Education 1.0 Vs Education 2.0 Vs Education 3.0 |

Education is one of the most important aspects of life. It has been around for thousands of years and has evolved with time, but it’s still not perfect. The education system in the United States is broken, but it doesn’t have to stay that way.

According to Barlow, the Internet is “the most significant technical development since the discovery of fire in terms of what it will do to the fundamental look and feel of being human.” This technological event has fundamentally altered many long-held and deeply ingrained ideas, including schooling.

Until recently, the dominant method to teaching in our schools was the educational framework that was originally intended to satisfy the growing needs of the industrial revolution. This method held firm in the face of new learning theories that began to emerge in the early 1940s, especially in the fields of cognitive science and neuroscience.

Education-10-Vs-Education-20-Vs-Education-30 is the source of this information.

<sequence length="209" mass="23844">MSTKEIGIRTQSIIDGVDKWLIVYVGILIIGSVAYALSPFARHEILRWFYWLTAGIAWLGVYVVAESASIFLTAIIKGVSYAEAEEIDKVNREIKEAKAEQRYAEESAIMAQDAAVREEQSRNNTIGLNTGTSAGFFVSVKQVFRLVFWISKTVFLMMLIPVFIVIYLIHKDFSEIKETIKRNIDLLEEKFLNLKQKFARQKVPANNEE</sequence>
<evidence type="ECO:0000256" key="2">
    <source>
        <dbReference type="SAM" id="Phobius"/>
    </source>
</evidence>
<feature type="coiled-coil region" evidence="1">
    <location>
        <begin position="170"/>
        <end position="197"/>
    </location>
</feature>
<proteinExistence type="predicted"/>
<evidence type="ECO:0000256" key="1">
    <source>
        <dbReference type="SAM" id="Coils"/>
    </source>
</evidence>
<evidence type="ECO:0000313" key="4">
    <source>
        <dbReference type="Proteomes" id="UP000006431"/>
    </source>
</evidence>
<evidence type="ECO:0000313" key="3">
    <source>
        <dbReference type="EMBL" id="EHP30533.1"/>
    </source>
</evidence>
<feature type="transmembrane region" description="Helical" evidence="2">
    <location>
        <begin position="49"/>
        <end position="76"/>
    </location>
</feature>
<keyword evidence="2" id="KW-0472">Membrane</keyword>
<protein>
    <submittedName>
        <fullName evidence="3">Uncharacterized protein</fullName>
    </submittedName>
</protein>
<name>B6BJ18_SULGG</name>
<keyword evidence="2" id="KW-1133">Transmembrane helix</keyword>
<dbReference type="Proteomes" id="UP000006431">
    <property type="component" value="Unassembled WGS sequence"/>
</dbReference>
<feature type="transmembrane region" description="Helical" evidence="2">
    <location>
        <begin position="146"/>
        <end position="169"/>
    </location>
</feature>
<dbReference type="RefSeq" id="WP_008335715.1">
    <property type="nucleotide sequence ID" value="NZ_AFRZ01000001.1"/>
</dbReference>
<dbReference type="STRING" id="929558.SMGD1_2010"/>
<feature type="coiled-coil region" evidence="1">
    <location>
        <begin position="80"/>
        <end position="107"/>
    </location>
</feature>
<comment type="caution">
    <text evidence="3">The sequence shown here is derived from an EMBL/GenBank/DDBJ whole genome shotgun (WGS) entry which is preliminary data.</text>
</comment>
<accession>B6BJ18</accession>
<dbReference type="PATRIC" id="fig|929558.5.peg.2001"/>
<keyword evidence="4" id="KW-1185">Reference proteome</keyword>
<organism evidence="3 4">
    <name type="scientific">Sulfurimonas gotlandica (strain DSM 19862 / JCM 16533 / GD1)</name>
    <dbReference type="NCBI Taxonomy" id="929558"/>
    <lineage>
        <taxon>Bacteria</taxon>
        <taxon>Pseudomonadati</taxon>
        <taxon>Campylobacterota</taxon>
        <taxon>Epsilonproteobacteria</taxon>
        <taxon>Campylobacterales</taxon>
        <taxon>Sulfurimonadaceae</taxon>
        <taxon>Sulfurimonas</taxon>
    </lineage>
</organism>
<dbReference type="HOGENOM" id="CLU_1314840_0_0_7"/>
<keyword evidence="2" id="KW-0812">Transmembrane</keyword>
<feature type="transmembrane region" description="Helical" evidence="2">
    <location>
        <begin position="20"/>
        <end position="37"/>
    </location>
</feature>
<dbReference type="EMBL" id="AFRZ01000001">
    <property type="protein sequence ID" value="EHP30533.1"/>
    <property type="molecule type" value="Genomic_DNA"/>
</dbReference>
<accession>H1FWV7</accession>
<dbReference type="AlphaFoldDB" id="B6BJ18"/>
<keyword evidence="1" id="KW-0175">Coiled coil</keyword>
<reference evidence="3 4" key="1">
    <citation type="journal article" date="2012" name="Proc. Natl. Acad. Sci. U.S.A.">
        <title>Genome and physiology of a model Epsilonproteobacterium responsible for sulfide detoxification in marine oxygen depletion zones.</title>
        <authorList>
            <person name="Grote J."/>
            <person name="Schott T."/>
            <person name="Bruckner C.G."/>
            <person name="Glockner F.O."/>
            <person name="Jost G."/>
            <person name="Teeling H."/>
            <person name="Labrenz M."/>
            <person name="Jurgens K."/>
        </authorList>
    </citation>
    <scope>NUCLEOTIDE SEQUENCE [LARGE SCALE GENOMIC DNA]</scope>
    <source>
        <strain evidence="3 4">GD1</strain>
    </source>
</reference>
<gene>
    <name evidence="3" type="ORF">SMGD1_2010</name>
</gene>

The initial version of the web, known as web1.0 or static web, shattered this status quo, but the essence remained the same: conventional methods of teaching in which the instructor is the sage on the stage and the sole indisputable source of information. Education was remained one-way, and students were content consumers rather than producers. At the turn of the century, the online saw the emergence of what is known as the “social/participatory web,” or “web 2.0,” as Tim Oreilly coined it. Following that, many online technologies emerged that allowed users to actively engage in knowledge creation.

 Tools such as blogs, wikis, and social bookmarking sites have grown to the point that millions of blog entries are published every day. The concepts of active creation, collaboration, sharing, publishing, and social bookmarking were applied to education, earning the term “Education 2.0” its name.

Teachers are still the source of information in education2.0, but they have begun to take on new and more open roles such as guides, mentors, and assistants. And, despite the fact that education2.0 is extensively digital, it operates under the same framework as education1.0. Education 2.0 was just an evolution rather than a revolution.

Education 3.0, according to Derek et al., “is characterized by rich, cross-institutional, cross-cultural educational opportunities within which learners themselves play a key role as creators of shared knowledge artifacts, and where social networking and social benefits outside the immediate scope of activity play a strong role.”

Derek et al. produced the figure below, which highlights the key distinctions between the three educational generations. This page contains the whole chart.

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